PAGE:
GLENDALE, Ariz. -- Given the health of John Danks and Felipe Paulino this spring the White Sox are optimistic about their starting rotation.
The team also likes its pitching depth, but several scouts aren’t certain how the White Sox would fare in the case of an injury.
Few organizations in the majors are prepared to handle significant injuries to their rotations. But the White Sox might be in a more precarious spot given Danks and Paulino have had three surgeries in the past 18 months and Erik Johnson is in his first full season.
Were any of the starting five to suffer an injury the White Sox would turn to Andre Rienzo, Eric Surkamp, Dylan Axelrod and Chris Beck.
Last season, the group projected as the White Sox original five -- Chris Sale, Jose Quintana, Jake Peavy, Danks and Gavin Floyd -- combined to make 103 starts.
Whereas the White Sox got a season’s worth of good starts from Hector Santiago in 2013 and two months from Axelrod, outside observers don’t know if they could handle a similar situation as well this season.
“I’m not a big fan of the depth group there,” one American League scout said.
Rienzo is likely the first pitcher in line for a promotion if the White Sox needed a starter.
The right-hander has a solid mix of pitches but needs to show better command to succeed in the majors. Last season, Rienzo went 2-3 with a 4.82 ERA in 56 innings over 10 starts. The right-hander walked 28 batters and struck out 38. After a strong start this spring, Rienzo walked six in eight innings before he was optioned to Triple-A Charlotte on Wednesday.
“He could really tax a bullpen as a starter,” one AL scout said.
A waiver claim in December from San Francisco, Surkamp has a 33-14 record with a 2.84 ERA in 87 games (83 starts) in the minors. Still, two scouts assigned to the White Sox this spring don’t see him as a viable long-term option.
Working with pitching coach Don Cooper, Surkamp has tried to throw his sinker more often this spring while adding a cut fastball. How those additions go won’t be seen until Surkamp stretches out more as he was used almost entirely in relief before heading to Charlotte earlier this week. But Surkamp is one of the reasons general manager Rick Hahn cited when he said he feels good about the team’s depth.
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“He has the athleticism and aptitude that we think it’s going to come fairly quickly, these adjustments,” Hahn said. “He still has to do it, but we feel good about that upside.”
Then there’s Beck, who Hahn believes is on an “Erik Johnson-type path” to the majors. Until he lost velocity in his junior year at Georgia Southern, Beck was on his way to possibly becoming a top-10 pick in the 2012 amateur draft. He instead slipped and the White Sox grabbed him at No. 76.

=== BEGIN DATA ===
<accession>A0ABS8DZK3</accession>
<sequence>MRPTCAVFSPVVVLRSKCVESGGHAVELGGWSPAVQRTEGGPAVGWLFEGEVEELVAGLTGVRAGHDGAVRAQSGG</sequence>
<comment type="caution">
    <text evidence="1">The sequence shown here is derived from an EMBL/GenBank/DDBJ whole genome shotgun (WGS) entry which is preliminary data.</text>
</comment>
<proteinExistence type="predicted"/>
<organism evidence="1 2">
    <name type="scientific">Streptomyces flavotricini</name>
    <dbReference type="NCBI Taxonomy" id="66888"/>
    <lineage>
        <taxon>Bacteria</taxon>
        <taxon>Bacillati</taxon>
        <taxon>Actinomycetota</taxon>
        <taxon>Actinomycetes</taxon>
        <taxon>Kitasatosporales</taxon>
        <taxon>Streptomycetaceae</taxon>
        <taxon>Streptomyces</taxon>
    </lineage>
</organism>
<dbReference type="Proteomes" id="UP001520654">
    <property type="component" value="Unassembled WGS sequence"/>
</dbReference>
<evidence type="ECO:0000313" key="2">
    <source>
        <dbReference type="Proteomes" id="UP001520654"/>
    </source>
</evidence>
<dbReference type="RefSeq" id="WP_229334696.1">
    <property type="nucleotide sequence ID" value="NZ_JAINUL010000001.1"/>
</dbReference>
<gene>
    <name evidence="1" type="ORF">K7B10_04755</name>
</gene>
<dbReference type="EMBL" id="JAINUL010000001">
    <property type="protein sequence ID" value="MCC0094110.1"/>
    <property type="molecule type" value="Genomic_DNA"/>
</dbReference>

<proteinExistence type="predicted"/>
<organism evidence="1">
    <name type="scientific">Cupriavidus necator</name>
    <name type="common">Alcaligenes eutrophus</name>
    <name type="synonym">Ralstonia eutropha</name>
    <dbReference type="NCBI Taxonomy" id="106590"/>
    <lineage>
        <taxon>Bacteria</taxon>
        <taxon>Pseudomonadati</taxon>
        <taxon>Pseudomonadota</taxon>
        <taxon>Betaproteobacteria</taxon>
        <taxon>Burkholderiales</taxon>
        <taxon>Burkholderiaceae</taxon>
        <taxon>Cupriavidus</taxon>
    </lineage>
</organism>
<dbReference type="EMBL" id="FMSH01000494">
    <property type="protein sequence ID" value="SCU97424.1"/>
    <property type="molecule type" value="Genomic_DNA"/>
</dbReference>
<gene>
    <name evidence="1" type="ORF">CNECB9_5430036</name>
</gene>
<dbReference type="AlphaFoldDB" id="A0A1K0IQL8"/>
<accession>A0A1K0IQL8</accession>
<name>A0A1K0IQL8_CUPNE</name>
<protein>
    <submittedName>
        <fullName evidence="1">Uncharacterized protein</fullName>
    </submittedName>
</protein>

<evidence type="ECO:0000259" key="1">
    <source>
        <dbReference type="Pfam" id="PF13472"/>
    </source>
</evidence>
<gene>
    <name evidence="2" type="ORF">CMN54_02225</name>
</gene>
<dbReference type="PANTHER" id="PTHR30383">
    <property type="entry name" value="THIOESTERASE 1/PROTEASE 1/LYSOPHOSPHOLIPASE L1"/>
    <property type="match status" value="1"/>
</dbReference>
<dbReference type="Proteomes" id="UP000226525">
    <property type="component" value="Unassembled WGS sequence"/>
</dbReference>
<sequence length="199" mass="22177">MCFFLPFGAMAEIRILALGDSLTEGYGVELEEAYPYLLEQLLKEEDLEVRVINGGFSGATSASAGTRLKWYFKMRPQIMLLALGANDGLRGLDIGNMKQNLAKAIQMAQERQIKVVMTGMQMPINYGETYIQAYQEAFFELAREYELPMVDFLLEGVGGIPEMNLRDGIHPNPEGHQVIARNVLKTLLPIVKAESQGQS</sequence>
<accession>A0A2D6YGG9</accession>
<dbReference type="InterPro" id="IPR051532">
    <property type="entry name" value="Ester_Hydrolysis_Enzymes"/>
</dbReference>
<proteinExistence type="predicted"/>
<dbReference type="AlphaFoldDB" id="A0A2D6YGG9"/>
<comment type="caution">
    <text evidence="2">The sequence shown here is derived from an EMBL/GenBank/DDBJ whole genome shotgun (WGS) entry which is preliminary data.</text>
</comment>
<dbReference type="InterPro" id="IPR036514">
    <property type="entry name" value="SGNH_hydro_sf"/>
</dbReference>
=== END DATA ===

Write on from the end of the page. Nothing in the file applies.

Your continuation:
The White Sox are high on Beck’s big-game demeanor and believe he has three pitches that could be successful at the major league level. But Beck could also use extra seasoning in the minors.
“He needs some time but could see him making an impact by midseason if they go get him,” a scout said.
White Sox manager Robin Ventura doesn’t seem concerned about the prospect of bringing a young pitcher to the majors. He has seen Jose Quintana’s progression between spring and his May 2012 promotion and has no fear.
So even though Beck is 23, Ventura might not hesitate to promote him or another inexperienced pitcher if needed.
“We’re not afraid to bring up young guys,” Ventura said. “We’ve done that the past couple of years. ... If we feel he’s up and ready for it then you go with it.”
For now, Cooper isn’t focused on the depth.
He’s thinking about working with rookie Erik Johnson to maintain consistency and on helping Danks and Paulino regain form. Cooper is upbeat as Danks has better life on his cutter than he had at any point in 2013. And scouts say Paulino has the same stuff he had prior to reconstructive elbow surgery in 2012 and just needs to refine it.
“I feel like we’re going to give the team a chance to win like we do every year, way more often than not,” Cooper said.
Hahn is also optimistic about the major league group. He’s probably a little uneasy when it comes to backing up that group, but he contends most GMs would be too.
“We do have the depth,” Hahn said. ” You can never have too much pitching. It’s sort of the main thing that keeps general managers up at night is the concern over injuries to pitching and no one is going to feel comfortable ever. But we do like some of the options.”